In the concentric circle model there are several variants.

One is to start from the general to the particular, e.g. with definitions and clarification of concepts, and then to present arguments, facts and go into depth into the issues in stages. In this way, a terminological matrix emerges, completeness and comprehensiveness are achieved. This is an appropriate model for academic communication in scientific circles or for public communication in international organisations.

The second option is again to start from the general to the particular, for example by clarifying what ecology is; then moving on to outlining factors and violations of environmental norms and only at the next ’round’ moving on to presenting ways to overcome them, and so on. In this way there is a logical structure and one goes into depth into the subject matter and issues.

This is an appropriate model of speaking to educated people who occupy decision-making positions and prefer clarity in presentation and completeness in information.

Figure 14. Structure of speech according to the “Concentric Circle” model

Structure of speech according to the “Concentric Circle” model

In the chronology and anaphoric information presentation model, years are presented first. Then specific information is given. Starting with facts, the speech moves on to phenomena, processes and trends. Successes, achievements, sustainability are then reported.

This approach is appropriate when reporting on projects or individual stages of business plans to internal and external audiences, to evaluation committees.

Figure 15. Structure of the Chronology model speech

Structure of the Chronology model speech

In the ascending ladder model, speeches are prepared and delivered in which emotion and pathos dominate.

These are speeches with different functions: exhorting, inspiring, motivating, agitating, harangue, praising, thanking, etc. They are delivered on solemn occasions of personal and public nature.

These are also speeches that are delivered in times of war, protests, demonstrations, etc.

Figure 16. Speech structure according to the “Ascending Ladder” model

Speech structure according to the “Ascending Ladder” model

In the three theses/arguments-three arguments model, speeches are prepared and delivered in which there is a balance between emotion, logos and ethos.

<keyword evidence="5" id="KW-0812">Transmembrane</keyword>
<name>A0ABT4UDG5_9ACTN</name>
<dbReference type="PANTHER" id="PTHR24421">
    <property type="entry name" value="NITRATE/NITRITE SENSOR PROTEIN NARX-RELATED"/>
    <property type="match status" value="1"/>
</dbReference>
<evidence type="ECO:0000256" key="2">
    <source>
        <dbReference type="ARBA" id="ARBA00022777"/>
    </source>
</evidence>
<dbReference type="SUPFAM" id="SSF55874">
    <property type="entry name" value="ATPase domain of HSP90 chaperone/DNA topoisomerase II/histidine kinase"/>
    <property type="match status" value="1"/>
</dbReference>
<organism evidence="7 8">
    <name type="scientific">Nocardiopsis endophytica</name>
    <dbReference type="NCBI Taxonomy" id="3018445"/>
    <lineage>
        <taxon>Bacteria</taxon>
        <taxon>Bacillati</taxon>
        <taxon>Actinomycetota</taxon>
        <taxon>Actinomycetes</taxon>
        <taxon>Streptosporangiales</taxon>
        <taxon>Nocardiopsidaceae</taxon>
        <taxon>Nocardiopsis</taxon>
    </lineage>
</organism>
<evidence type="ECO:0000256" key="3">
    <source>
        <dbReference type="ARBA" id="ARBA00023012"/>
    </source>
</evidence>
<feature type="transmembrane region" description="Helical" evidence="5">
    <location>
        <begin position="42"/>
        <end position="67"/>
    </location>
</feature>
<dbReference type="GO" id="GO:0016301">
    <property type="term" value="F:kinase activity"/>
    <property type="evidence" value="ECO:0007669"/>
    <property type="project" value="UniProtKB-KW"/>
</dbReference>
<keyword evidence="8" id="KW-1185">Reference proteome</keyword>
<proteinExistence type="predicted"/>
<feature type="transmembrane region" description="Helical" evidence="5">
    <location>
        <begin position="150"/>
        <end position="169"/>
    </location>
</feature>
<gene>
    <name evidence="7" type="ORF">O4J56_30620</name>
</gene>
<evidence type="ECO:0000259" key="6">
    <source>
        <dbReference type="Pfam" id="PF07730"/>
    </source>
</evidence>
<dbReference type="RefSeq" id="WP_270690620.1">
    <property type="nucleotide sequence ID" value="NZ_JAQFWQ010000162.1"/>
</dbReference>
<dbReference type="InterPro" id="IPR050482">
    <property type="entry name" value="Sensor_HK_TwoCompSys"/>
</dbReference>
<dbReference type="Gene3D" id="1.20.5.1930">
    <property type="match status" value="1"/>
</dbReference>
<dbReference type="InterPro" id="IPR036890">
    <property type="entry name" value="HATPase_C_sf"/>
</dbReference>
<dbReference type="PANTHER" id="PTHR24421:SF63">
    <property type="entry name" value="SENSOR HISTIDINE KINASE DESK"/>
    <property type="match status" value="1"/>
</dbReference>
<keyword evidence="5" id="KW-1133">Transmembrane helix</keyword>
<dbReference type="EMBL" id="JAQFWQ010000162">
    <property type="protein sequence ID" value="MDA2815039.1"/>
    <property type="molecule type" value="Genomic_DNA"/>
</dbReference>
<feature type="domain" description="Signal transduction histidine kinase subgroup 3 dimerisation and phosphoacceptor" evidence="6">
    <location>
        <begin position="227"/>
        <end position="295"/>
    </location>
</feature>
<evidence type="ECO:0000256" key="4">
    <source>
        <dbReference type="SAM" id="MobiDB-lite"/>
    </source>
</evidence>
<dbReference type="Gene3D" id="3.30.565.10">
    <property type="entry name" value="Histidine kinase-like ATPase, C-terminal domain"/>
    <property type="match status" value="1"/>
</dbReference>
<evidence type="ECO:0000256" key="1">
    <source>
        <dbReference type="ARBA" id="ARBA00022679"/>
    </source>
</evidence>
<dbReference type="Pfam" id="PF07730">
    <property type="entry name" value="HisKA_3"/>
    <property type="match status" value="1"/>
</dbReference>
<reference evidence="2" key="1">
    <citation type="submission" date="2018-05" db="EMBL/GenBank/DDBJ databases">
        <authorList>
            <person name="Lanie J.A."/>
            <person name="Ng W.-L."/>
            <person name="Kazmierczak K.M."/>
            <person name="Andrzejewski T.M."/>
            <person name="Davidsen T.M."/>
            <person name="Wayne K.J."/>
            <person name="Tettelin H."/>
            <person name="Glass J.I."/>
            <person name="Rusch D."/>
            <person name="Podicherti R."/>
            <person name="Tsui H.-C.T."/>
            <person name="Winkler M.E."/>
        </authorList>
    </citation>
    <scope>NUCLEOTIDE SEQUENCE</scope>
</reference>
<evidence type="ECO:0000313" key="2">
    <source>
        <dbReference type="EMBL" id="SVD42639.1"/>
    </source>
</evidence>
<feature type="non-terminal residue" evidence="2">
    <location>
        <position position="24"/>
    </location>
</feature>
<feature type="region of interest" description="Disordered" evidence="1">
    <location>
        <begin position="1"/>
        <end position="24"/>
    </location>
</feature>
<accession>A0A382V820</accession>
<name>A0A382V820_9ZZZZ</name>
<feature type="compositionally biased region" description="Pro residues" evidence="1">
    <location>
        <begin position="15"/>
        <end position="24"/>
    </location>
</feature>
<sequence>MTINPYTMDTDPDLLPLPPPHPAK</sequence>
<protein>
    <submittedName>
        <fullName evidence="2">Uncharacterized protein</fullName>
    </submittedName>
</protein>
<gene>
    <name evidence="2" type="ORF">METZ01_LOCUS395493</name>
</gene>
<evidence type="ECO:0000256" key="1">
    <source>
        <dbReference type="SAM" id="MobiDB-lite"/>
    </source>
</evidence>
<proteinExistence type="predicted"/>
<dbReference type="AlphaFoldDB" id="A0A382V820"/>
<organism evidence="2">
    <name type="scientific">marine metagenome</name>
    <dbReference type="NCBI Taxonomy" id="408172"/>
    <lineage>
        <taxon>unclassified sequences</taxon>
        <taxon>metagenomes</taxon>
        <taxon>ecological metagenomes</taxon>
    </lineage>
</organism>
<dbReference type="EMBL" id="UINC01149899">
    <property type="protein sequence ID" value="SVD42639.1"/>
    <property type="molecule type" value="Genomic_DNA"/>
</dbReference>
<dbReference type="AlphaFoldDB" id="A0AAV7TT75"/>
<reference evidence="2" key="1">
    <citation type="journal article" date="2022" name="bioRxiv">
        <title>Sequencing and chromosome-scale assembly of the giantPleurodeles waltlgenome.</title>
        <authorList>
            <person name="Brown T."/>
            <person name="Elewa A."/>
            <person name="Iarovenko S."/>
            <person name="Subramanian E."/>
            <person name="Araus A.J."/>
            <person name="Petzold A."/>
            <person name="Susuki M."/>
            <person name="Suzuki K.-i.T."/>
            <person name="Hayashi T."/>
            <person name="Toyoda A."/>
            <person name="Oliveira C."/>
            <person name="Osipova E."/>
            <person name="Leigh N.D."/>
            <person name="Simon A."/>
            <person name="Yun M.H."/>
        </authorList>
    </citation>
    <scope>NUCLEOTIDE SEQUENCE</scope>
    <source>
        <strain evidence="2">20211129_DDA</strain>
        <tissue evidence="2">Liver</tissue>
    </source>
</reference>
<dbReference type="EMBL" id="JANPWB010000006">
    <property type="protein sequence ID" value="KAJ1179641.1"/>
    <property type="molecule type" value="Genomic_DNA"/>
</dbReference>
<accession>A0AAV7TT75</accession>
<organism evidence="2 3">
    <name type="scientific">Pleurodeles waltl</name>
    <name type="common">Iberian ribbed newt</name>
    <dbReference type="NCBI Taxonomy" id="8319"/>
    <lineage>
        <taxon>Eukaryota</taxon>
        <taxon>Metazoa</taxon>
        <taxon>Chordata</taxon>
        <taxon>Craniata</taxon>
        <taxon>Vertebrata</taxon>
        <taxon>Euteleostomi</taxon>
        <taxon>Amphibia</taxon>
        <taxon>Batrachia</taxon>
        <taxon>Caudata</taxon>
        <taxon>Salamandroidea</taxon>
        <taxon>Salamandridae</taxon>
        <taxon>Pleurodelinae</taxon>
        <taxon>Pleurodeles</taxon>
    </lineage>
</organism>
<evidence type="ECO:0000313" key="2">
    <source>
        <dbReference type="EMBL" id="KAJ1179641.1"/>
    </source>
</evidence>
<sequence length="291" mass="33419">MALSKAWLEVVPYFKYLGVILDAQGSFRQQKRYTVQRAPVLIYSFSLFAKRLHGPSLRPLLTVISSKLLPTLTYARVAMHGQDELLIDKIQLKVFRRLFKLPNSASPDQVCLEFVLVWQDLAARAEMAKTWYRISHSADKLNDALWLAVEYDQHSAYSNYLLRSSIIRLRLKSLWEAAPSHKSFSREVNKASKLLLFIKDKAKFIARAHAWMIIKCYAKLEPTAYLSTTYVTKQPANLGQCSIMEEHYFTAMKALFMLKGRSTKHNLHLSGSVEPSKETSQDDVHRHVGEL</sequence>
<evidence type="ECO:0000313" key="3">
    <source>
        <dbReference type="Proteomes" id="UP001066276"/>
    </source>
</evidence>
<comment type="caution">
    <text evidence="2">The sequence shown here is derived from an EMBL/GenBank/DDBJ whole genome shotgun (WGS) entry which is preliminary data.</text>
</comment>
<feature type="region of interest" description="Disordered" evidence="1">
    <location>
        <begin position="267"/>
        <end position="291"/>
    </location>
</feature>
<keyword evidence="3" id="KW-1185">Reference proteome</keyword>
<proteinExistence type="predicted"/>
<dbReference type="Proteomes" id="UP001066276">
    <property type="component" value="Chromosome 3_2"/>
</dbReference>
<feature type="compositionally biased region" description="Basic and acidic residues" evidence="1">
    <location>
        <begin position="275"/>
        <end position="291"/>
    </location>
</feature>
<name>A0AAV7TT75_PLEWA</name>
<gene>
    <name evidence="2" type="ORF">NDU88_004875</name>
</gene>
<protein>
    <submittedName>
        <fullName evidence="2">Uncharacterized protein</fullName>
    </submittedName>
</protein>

These are speeches with different functions, but the main ones are informing and persuading.

These speeches are delivered on business occasions as well as at various public and business events etc.

Figure 17. Structure of the speech according to the model “Three theses/claims by three arguments”

Structure of the speech according to the model “Three theses/claims by three arguments”

Websites for reading, pronouncing, preparing, writing and delivering speeches

– A useful website is How to Write a Speech http://www.write-out-loud.com/howtowritespeech.html. It has permanent links and useful information on how to write and deliver different types of speeches and what the speaker’s behaviour should be.

– Variations of speeches and guidance on how to write and deliver them can be found and read at My Speech Class – Writing the Conclusion of a Speech – http://www.speech-writers.com/?gclid=CLec_NDaoqMCFQQgZwodVhwH3w.

– Useful and very well-structured information is provided at http://www.speech-topics-help.com/ways-to-end-a-speech.html. Again, the information here is useful for self-study or for reference in the presence of permanent links, well-presented tips and samples.

– Business speeches can be found, seen, listened to and read at https://www.trendhunter.com/course/business-model-presentation.

– The Insider website has samples of speeches too. 18 valuable pieces of advice from the best graduation speeches of all time. Rachel Gillett, Richard Feloni , and Erin McDowell Jun 15, 2021, 4:42 PM. https://www.businessinsider.com/the-best-graduation-speeches-of-all-time-2016-6.

– Sample speeches can be found on Vogue’s website. Culture. 16 Best Graduation Speeches That Leave a Lasting Impression Inspiration from the best commencement speeches ever. Kristi Kellogg, Noor Brara, April 17, 2020. https://www.teenvogue.com/story/best-graduation-speeches-examples-ideas.

– Another well-established media outlet like CNN features some of the best speeches given by celebrities at college and university graduation ceremonies.

– From Obama to Steve Jobs: The greatest commencement speeches of all time. Tom Page and Sana Noor Haq, CNN. Updated 1029 GMT (1829 HKT) May 13, 021, https://edition.cnn.com/2021/05/13/world/most-memorable-commencement-speeches-spc-intl/index.html.

– A media outlet of the stature of Forbes publishes speeches of this genre, again following tradition and recognizing their importance in contemporary society and in the academic tradition. The Best Commencement Speeches Of 2020. May 16, 2020,10:57pm https://www.forbes.com/sites/susanadams/2020/05/16/the-best-commencement-speeches-of-2020/.

– Traditions continue, and a medium like Future – Finance also includes samples of such speeches: The 10 best graduation speeches ever. https://www.futurefinance.com/blog/the-10-best-graduation-speeches-ever/.

– Videos of speeches at the Grammy Awards and the Academy Awards. Elle magazine has published 15 Of The Most Iconic And Memorable Oscars Acceptance Speeches Of All Time. From the hilarious to the tear-jerkers. Olivia Blair. 04/23/2021/. https://www.elle.com/uk/life-and-culture/a36197012/oscars-speeches/.

  • It is evident that words spoken at events in various fields (business, science, education) can be seen and heard on various websites. They can be read at the initial stage of training, and at a later stage, in the rhetorical studies part, they can also be the object of analysis.

Project RHEFINE – Rhetoric for Innovative Education, Number 2020-1-PL01-KA203-082274, Erasmus+ Programme, Key Action 2, Cooperation for innovation and the exchange of good practices – Strategic Partnerships for Higher Education.


University of Warsaw – Poland – coordinator

Institute of Rhetoric and Communication – Bulgaria

University of Zagreb – Croatia